SEC Approves Rules Requiring Public Reporting of Swap TradesDave Michaels and Silla Brush
U.S. regulators adopted rules that will require most swaps trades to be publicly reported, a response to lax derivatives oversight in the run-up to the credit crisis.
The rules approved today by the Securities and Exchange Commission call for an interim period during which all swaps must be reported to public databases within 24 hours. Regulators said the requirements could change as they study how the reporting affects the cost and ability of banks and other firms to make large trades.
The regulations are the latest step in efforts by the SEC and Commodity Futures Trading Commission to boost transparency in the swaps market. They come more than six years after the collapse of Lehman Brothers Holdings Inc. and government rescue of American International Group Inc., which was partly rooted in unregulated swaps.
By creating a record of swaps trades, regulators aim to monitor for systemic risk while giving investors a better idea of fair prices.
“Without this transparency, both regulators and market participants were ill-prepared to deal with derivatives exposure during the events that sparked the financial crisis,” SEC Chair Mary Jo White said today.
Five Wall Street banks dominate the U.S. swaps business. JPMorgan Chase & Co., Goldman Sachs Group Inc., Bank of America Corp., Citigroup Inc. and Morgan Stanley control 95 percent of cash and derivatives trading for U.S. bank holding companies as of Sept. 30, according to the Office of the Comptroller of the Currency. While the CFTC oversees the bulk of the market, the SEC regulates swaps based on a single company’s bonds or loans, equities, and indexes based on nine or fewer securities.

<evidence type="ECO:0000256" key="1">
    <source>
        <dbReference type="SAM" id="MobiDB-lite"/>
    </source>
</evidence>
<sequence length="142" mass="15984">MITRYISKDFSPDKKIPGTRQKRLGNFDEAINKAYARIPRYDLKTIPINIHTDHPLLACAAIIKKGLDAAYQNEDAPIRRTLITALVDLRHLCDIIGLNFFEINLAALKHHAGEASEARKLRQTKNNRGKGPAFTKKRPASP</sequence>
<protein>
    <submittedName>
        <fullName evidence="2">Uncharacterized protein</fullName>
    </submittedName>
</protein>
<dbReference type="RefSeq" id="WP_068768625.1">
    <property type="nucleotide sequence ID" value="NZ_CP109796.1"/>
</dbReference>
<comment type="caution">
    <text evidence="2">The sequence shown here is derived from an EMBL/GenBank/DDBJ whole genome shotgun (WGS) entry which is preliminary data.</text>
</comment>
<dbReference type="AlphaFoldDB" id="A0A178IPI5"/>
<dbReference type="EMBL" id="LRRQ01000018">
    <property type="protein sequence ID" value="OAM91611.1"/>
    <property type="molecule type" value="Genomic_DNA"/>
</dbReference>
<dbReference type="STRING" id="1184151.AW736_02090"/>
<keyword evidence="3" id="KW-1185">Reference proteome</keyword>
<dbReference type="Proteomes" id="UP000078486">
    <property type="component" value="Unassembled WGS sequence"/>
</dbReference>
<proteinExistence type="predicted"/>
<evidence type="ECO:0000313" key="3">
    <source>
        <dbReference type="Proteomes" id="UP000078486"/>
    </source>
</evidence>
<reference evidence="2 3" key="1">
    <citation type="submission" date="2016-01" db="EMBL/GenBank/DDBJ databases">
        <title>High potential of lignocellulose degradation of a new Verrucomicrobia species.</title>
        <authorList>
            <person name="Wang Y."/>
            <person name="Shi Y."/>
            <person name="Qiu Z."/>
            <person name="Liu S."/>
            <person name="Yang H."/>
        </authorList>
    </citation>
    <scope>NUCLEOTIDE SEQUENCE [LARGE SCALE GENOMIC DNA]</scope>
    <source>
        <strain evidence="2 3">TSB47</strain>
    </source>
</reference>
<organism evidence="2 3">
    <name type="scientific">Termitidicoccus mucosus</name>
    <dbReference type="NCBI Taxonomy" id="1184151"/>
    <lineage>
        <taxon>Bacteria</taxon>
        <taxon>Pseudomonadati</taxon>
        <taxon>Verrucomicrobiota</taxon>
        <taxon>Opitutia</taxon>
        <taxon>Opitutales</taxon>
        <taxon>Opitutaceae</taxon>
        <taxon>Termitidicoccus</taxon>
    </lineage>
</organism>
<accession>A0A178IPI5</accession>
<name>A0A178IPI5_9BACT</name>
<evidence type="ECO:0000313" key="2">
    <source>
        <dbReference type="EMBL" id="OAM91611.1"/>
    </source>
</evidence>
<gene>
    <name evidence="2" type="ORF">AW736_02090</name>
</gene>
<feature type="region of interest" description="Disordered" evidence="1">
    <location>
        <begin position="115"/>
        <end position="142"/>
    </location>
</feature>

The CFTC has already approved rules that require dealers and other investors to provide price, volume and other information to the databases and the public.
Banks have lobbied for reporting delays for large trades, saying that immediate transparency will increase trading costs because other traders can detect the large demand and front-run their orders. The rules approved today don’t define what qualifies as a large trade, which the SEC said it would continue to study.
SEC Commissioner Luis Aguilar, a Democrat, said he hoped the reporting delay will eventually be shortened.
Dennis Kelleher, chief executive officer of Better Markets, which advocates for more stringent financial regulation, said “a 24-hour trade reporting delay is a 19th-century, horse-and-buggy standard for 21st century markets that move faster than the speed of light.”
The SEC’s measures also lay out rules for the swap data repositories, the central record-keepers of the information. The databases will function partly like the price feeds operated by stock exchanges that report equity trades to the public.
SEC Commissioners Daniel Gallagher and Michael Piwowar voted against the rules today. The two Republican commissioners said they objected to the inclusion of heightened liability measures for employees of swap data repositories. The provision would punish employees who lie to or mislead the data provider’s chief compliance officer.
Piwowar said the provision was rejected by the SEC’s staff and included at the request of White, Aguilar and Commissioner Kara Stein. Aguilar and Stein are Democrats.
“The majority of the commission is simply choosing to look tough at the expense of regulating well,” Piwowar said.